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Paul Splittorff RIP

Discussion in 'Sports and News' started by Liut, May 25, 2011.

  1. BNWriter

    BNWriter Active Member

    That's a neat story, Freddie. And from you telling it, it's wonderful that it has stuck with you all this time. How neat. RIP, Paul.
  2. FileNotFound

    FileNotFound Well-Known Member

    Royals fans in the '70s and '80s were blessed by being able to root for some of the classiest men ever to play the game. Two of them, Splittorff and Dan Quisenberry, were taken from us far too soon. RIP.
  3. Armchair_QB

    Armchair_QB Well-Known Member

    Though my rooting interests lie elsewhere, I grew up in the midwest during their glory days in the late 70s/early 80s. They were indeed a classy group, though Splitt & Quisenberry were polar opposites in terms of their personalities - and not in a bad way. Still remember Quisenberry talking about being depressed after a bad outing and trying to drown himself in the shower.

    Ewing Kaufman's organization knew how to build a team to appeal to a midwest fan base. They didn't really go for the flashy guys. Just good solid to great players. In a sense, the Twins are following that model.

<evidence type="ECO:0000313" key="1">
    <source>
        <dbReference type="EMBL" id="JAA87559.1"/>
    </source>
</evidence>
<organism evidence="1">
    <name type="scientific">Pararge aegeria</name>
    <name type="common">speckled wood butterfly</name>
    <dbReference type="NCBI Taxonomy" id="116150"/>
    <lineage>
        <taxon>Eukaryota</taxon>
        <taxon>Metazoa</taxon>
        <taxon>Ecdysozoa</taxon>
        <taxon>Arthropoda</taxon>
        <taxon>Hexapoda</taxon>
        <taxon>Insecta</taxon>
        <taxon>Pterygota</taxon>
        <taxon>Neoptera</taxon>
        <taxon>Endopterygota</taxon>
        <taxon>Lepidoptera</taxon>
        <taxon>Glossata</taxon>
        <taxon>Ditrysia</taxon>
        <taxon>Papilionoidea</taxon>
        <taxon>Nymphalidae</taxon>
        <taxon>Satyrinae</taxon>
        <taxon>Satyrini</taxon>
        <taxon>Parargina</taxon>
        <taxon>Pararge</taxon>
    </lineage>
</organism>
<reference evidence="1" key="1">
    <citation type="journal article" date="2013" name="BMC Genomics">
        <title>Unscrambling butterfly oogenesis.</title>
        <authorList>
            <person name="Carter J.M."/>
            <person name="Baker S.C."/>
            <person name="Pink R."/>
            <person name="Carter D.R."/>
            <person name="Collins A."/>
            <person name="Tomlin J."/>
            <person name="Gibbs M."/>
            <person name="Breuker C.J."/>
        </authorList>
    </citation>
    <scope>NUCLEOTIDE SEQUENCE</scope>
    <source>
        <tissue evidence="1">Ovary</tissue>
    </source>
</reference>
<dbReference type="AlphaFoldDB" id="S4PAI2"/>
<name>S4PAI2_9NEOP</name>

4. FreddiePatek

    FreddiePatek Active Member

    It's kind of interesting to follow the youth movement model cycle: Royals to Braves to Twins to Rays back to Royals
  5. doubledown68

    doubledown68 Active Member

    That is exceedingly cool. Thanks for sharing. And RIP Splitt.

    I read the transcript of Bob Dutton's chat on the KC Star web site, and the team is going to honor him with sleeve patches with the word "SPLITT" on them.
  6. billikens

    billikens Member

    Uh yeah, got pretty dusty in here during that read. Thank you for sharing.
  7. Herbert Anchovy

    Herbert Anchovy Active Member

    That is a great story. Any kid who lost a father can easily relate.
  8. albert77

    albert77 Well-Known Member

    I remember him being a very cerebral pitcher, a guy who beat you as much with his brain as he did with his arm.
  9. Chef2

    Chef2 Well-Known Member

    Goldberg, Lefebvre, White, Davis........hearing them talk about Splitt.......yeah.......little dusty in here indeed.
  10. Deeper_Background

    Deeper_Background Active Member

    Train of life making all too frequent stops
    Splittorff's death conjures memories of so many who have passed

    By Tom Singer | MLB.com Columnist | 05/25/11 2:51 PM ET
    The Train of Souls pulled into another stop on Wednesday morning: Blue Springs, Mo. Time for another passenger, another companion on a life's travels, to get off.
    Go in peace, Paul Splittorff. Always got a thrill out of your work on the mound -- bespectacled, professorial-looking pitcher cutting up macho lineups to shreds. Enjoyed the press-room chats even more.

    We all have The Train. It chugs along with all the people who impact, enrich and define our lives. When it begins hugging the rails, it picks up passengers. Later, they begin to disembark.